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SFO wrong to drop BAE inquiry, court rules
Peter Walker and agencies
April 10 2008

The Serious Fraud Office (SFO) acted unlawfully in dropping an investigation into alleged bribery in an arms deal between BAE Systems and Saudi Arabia, the high court ruled today.
In a stunning victory for the activist groups that launched the legal challenge, the two judges said Tony Blair's government and the SFO caved in too readily to threats by Saudi Arabia over intelligence sharing and trade.
In an often scathing judgement, Lord Justice Moses and Justice Sullivan rejected the SFO's argument that it was powerless to resist the Saudi threats.
"So bleak a picture of the impotence of the law invites at least dismay, if not outrage," they said.
"Had such a threat been made by one who was subject to the criminal law of this country, he would risk being charged with an attempt to pervert the course of justice."
To give in so easily, the judges said, "merely encourages those with power, in a position of strategic and political importance, to repeat such threats, in the knowledge that the courts will not interfere with the decision of a prosecutor to surrender".
Campaign Against Arms Trade (CAAT) and Corner House Research had sought a review of the decision by the SFO director, Robert Wardle, in December 2006 to drop the investigation into allegations of bribery and corruption over the £43bn Al-Yamamah arms deal, signed in 1985.
"No one, whether in this country or outside, is entitled to interfere with the course of our justice," Lord Justice Moses and Mr Justice Sullivan ruled.
"It is the failure of government and the defendant [Wardle] to bear that essential principle in mind that justifies the intervention of this court."
The judges ruled that the SFO decision was unlawful but made no formal orders for further action - something they will consider at a further hearing. It is believed the most likely course will be that the SFO will have to reconsider its decision.
They had harsh words for the attitude of the SFO and the Blair government in never even considering the option of telling the Saudis their threats would be ignored.
"No-one suggested to those uttering the threat that it was futile, that the United Kingdom's system of democracy forbad pressure being exerted on an independent prosecutor whether by the domestic executive or by anyone else; no-one even hinted that the courts would strive to protect the rule of law and protect the independence of the prosecutor by striking down any decision he might be tempted to make in submission to the threat."
At a two-day hearing in February, lawyers for CAAT and Corner House argued that the SFO dropped its investigation due to Saudi Arabian pressure that amounted to diplomatic blackmail.
Blair, the then prime minister, said the Saudis had privately threatened to cut intelligence cooperation over terrorism unless the inquiry was stopped.
The government did not dispute this version of events, the judges noted in their ruling.
They decided that Wardle "was required to satisfy the court that all that could reasonably be done had been done to resist the threat", and said: "He has failed to do so."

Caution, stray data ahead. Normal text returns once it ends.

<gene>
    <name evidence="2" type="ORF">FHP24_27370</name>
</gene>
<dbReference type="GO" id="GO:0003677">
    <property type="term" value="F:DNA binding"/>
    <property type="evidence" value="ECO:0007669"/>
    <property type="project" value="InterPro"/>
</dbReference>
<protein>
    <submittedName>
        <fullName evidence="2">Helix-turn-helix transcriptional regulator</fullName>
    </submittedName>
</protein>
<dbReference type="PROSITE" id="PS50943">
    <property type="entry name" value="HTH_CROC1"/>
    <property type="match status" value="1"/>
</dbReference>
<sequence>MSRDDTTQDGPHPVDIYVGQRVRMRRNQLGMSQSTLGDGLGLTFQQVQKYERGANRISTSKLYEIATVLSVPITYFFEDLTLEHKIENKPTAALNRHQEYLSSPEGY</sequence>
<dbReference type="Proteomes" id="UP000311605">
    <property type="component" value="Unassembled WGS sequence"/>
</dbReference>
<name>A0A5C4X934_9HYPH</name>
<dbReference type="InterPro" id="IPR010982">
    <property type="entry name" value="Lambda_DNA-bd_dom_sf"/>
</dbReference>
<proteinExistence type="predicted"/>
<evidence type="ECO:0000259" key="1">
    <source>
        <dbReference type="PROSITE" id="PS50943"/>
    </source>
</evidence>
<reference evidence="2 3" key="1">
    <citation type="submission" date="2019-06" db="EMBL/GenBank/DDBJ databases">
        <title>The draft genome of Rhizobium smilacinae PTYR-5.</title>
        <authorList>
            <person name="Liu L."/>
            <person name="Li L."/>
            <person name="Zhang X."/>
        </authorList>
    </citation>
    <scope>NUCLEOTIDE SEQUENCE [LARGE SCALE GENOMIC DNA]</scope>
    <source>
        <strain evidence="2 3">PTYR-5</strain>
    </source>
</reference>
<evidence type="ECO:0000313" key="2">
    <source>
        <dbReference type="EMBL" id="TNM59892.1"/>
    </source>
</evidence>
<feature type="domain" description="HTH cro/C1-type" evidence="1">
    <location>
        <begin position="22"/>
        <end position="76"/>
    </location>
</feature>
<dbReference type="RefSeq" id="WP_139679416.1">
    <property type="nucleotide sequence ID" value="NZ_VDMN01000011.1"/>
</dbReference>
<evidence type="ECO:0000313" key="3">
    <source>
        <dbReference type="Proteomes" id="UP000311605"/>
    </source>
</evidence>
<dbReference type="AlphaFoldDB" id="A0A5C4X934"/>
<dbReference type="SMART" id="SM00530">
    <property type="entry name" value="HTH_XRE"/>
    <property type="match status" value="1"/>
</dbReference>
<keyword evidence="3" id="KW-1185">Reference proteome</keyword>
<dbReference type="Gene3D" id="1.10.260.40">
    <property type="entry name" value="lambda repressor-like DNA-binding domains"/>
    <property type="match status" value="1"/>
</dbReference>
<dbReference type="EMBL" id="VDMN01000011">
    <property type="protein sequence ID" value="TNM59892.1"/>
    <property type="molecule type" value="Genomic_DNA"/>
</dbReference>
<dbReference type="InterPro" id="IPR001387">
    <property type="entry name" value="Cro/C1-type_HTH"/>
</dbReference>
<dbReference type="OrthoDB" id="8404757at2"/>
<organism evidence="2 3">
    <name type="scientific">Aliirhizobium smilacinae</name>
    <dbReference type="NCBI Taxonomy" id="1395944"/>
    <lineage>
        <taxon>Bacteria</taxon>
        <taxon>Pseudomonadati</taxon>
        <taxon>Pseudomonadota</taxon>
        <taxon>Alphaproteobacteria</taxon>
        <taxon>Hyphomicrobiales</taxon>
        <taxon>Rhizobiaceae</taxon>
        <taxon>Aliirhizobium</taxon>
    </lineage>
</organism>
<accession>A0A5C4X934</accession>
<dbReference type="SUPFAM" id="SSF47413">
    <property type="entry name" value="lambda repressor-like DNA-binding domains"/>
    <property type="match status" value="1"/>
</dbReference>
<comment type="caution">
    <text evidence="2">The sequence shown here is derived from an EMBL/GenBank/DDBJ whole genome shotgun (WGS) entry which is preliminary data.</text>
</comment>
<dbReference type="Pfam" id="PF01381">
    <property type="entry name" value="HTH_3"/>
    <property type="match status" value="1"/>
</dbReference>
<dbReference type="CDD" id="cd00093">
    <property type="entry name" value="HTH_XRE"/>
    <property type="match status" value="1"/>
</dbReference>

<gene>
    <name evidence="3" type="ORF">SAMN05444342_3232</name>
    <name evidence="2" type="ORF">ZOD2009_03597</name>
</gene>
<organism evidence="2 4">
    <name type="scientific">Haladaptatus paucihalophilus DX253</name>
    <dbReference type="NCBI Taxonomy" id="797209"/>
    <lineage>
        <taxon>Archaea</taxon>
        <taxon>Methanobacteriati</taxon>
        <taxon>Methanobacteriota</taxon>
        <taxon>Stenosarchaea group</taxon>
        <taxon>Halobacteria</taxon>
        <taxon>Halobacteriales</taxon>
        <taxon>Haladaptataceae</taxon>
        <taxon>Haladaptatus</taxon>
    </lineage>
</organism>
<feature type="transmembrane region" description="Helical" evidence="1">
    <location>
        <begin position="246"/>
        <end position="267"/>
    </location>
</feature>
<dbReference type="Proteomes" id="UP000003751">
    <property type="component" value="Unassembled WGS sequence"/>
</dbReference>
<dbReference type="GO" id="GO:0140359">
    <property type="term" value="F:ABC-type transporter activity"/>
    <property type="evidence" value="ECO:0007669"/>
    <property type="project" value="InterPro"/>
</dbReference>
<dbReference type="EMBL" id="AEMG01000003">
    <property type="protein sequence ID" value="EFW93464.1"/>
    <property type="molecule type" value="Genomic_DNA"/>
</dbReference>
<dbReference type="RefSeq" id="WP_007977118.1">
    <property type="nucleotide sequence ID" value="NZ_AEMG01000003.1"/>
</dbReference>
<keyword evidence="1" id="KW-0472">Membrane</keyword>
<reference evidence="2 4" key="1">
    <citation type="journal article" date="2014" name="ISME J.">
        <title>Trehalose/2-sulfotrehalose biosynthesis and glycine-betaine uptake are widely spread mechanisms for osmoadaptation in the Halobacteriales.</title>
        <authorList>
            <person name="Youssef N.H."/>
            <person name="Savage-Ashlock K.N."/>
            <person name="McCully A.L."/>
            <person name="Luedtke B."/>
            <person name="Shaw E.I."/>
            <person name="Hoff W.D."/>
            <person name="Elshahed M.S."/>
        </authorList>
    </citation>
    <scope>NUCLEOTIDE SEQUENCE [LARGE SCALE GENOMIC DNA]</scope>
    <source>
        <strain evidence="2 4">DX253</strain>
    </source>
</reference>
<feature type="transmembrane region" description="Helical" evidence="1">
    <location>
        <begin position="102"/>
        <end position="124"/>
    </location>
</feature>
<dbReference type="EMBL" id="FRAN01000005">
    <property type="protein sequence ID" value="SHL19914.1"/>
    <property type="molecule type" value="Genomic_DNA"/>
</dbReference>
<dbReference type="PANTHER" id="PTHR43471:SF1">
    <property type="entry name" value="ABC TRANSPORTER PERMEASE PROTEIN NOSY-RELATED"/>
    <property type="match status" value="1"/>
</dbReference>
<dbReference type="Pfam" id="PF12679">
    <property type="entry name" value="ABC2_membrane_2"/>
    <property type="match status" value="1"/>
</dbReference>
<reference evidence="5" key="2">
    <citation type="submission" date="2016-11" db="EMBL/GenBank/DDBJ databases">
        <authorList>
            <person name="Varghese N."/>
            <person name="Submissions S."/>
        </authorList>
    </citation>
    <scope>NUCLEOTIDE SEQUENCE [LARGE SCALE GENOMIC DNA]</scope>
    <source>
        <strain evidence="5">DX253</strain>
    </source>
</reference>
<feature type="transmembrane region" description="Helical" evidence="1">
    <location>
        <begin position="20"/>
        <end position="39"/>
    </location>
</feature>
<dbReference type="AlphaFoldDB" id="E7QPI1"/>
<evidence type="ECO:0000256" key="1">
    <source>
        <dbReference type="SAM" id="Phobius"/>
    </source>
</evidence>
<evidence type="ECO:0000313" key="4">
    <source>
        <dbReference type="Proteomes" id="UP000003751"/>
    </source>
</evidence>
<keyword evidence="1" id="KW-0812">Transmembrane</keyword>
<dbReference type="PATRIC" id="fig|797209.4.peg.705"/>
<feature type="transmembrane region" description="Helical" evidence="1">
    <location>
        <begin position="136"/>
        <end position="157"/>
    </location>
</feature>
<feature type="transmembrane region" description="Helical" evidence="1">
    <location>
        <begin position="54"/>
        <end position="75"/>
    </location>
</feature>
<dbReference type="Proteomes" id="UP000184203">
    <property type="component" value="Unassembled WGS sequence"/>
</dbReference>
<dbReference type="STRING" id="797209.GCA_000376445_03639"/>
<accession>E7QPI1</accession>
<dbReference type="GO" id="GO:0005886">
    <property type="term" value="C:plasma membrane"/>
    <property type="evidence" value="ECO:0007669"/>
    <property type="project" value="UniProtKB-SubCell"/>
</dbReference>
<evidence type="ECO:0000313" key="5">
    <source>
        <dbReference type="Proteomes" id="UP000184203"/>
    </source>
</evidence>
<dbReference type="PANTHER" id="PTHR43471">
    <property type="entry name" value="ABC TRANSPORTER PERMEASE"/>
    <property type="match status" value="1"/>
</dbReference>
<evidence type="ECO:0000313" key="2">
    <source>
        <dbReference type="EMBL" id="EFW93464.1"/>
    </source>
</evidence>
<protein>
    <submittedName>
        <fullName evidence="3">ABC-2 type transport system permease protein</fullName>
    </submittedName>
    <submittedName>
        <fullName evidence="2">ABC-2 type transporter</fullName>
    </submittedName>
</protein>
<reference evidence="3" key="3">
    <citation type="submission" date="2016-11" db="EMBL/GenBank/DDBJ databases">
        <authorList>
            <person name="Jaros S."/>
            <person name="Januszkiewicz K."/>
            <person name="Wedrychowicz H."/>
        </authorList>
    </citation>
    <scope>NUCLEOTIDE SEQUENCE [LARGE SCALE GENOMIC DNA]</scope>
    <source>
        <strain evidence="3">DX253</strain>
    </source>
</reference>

CAAT and Corner House greeted the ruling with delight.
"This is a great day for British justice," said Susan Hawley, of Corner House. "The judges have stood up for the right of independent prosecutors not to be subjected to political pressure and they have made sure that the government cannot use national security arrangements just because a prosecution is not in their interests."
Symon Hill, of CAAT, said the judgment "brings Britain a step closer to the day when BAE is no longer calling the shots".
He said: "It has been clear from the start that the dropping of the investigation was about neither national security nor jobs."
At the February hearing, lawyers for CAAT and Corner House said Blair put "irresistible pressure" on the SFO and his attorney general, Lord Goldsmith, to end the investigation.
Blair "stepped over the boundary between what is a permissible exercise and impermissible attempts to influence or dictate a decision on the investigation by expressing his view," Dinah Rose QC, representing the activist groups, told the court.
"This is the clearest case of intervention that goes too far."
David Leigh, the Guardian's investigations editor, said: "The Guardian unearthed and published the facts about BAE's dealings with Saudi Arabia as long ago as 2004. We passed our evidence to the SFO, who embarked on a long inquiry.
"Recently we also decided to name Prince Bandar as the recipient of £1bn from BAE. We are very pleased that today's high court judgment vindicates all the work the Guardian has done in the public interest to expose this scandal."
The judges were told Prince Bandar, a Saudi national security adviser allegedly involved in the bribery, was behind threats to hold back information about potential suicide bombers and terrorists.
According to an SFO document, the British ambassador to Saudi Arabia warned that "British lives on British streets" were at risk if the fraud investigation continued. The memo added: "If this caused another 7/7, how could we say our investigation is more important?"
The Al-Yamamah arms deal involved BAE Systems – then still called British Aerospace – providing Saudi Arabia with 72 Tornado and 30 Hawk jets plus other military equipment.
Soon after it was signed by the Saudi defence minister, Prince Sultan, and the then defence secretary, Michael Heseltine, allegations emerged that the contract had been won through the payment of hundreds of millions of pounds in bribes.
BAE and Prince Bandar deny the accusations.

The Guardian


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